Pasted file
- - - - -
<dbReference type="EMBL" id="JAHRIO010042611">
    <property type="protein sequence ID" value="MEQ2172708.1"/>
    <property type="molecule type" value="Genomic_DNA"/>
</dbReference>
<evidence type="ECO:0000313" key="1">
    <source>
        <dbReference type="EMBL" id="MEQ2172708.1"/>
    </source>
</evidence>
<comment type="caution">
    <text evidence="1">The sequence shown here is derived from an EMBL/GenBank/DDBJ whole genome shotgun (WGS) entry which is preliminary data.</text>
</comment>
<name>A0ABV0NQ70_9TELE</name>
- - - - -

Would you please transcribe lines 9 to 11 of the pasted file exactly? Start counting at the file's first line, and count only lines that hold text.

</evidence>
<comment type="caution">
    <text evidence="1">The sequence shown here is derived from an EMBL/GenBank/DDBJ whole genome shotgun (WGS) entry which is preliminary data.</text>